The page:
Recommended Age(s): All
Developed with children of all ability levels in mind, Boxer — a kind of interactive robot — takes commands and responds to hand movements and gestures. For children who are developing fine motor skills and learning coordination between certain muscles, Boxer can both provide motivation and laughs while teaching cause and effect.
Boxer is known for its expressive eyes, catchy sounds, and big personality. Children can teach, watch, and guide the robot as it does tricks, wheelies, and other stunts. Using scannable game cards, Boxer can also be taught soccer, bowling, and other games. In addition to responding to movement, Boxer can also be controlled with a hand-held remote.
Recommended Age(s): 6+
Recommended by the Cerebral Palsy Foundation (CPF) in its annual Gift Guide, Elefun (by Hasbro Gaming®) is a children’s game featuring a motorized elephant that produces music and other fun sounds. Armed with a net, each player attempts to catch floating butterflies as they are blown out of the elephant’s 3-foot trunk.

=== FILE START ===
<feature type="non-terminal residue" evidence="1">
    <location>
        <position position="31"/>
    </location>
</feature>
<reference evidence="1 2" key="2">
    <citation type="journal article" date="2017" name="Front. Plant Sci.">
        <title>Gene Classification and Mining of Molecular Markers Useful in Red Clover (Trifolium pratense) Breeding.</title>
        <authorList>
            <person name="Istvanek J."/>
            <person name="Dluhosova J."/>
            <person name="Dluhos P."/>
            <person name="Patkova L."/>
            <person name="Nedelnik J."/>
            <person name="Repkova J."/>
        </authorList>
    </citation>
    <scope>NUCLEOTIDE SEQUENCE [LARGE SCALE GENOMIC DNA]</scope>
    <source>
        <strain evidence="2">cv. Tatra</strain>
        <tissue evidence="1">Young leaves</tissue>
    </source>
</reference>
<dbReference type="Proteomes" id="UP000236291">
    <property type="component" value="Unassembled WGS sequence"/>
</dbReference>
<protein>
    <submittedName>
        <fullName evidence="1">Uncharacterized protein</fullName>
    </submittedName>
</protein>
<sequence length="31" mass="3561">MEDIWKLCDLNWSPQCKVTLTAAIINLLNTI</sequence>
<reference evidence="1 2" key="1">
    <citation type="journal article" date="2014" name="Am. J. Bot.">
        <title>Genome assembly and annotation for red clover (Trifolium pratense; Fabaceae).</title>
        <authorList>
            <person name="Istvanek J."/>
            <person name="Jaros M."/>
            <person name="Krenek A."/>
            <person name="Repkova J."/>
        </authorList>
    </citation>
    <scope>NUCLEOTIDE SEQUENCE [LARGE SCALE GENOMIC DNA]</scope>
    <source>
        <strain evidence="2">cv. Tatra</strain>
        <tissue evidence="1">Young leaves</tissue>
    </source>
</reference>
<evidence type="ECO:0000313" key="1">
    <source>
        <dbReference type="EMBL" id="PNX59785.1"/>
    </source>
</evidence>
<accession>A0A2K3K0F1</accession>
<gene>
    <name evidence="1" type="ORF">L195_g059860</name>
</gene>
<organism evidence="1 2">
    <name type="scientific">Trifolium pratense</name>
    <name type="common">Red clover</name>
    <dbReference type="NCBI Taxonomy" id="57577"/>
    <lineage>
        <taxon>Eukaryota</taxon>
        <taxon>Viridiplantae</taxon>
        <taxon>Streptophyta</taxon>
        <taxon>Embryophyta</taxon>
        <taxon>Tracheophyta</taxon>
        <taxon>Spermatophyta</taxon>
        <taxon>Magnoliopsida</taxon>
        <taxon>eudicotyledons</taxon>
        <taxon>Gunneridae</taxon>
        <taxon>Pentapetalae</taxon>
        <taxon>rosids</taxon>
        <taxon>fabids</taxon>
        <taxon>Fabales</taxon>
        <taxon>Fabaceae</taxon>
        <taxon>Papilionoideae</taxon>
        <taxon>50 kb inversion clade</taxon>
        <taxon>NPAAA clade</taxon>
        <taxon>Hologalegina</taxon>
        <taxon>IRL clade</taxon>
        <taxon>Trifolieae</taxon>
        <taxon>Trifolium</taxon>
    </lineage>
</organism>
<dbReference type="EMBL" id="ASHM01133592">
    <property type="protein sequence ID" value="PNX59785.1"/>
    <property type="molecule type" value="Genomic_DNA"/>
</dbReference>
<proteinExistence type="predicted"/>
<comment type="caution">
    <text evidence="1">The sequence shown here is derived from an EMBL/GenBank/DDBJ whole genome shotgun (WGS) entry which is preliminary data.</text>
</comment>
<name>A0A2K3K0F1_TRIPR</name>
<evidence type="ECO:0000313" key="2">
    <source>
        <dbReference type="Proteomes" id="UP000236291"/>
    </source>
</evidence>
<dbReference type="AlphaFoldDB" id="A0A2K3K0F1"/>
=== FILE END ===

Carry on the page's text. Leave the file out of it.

For children with cerebral palsy, the game is excellent for teaching hand-eye coordination and helping children develop fine motor skills as they move about the room (or yard) attempting to collect as many butterflies as they can.
Recommended Age(s): 3+
Making the Holidays Special for Children of All Abilities
“Life with a disability can mean doing things a bit differently and finding creative solutions to everyday challenges,” as stated by the CPF. Sometimes the best gifts are also the simplest: those that bring joy or happiness, or just make life easier for those struggling with any physical or mental challenges.
Whatever — or however — you decide to give this holiday season, it’s always important to remember that there’s no such thing as “the perfect gift.” As always, what matters most is the heart, thought, and intention that goes into the gifts you get for others.
Note: All brands are trademarks of their respective companies.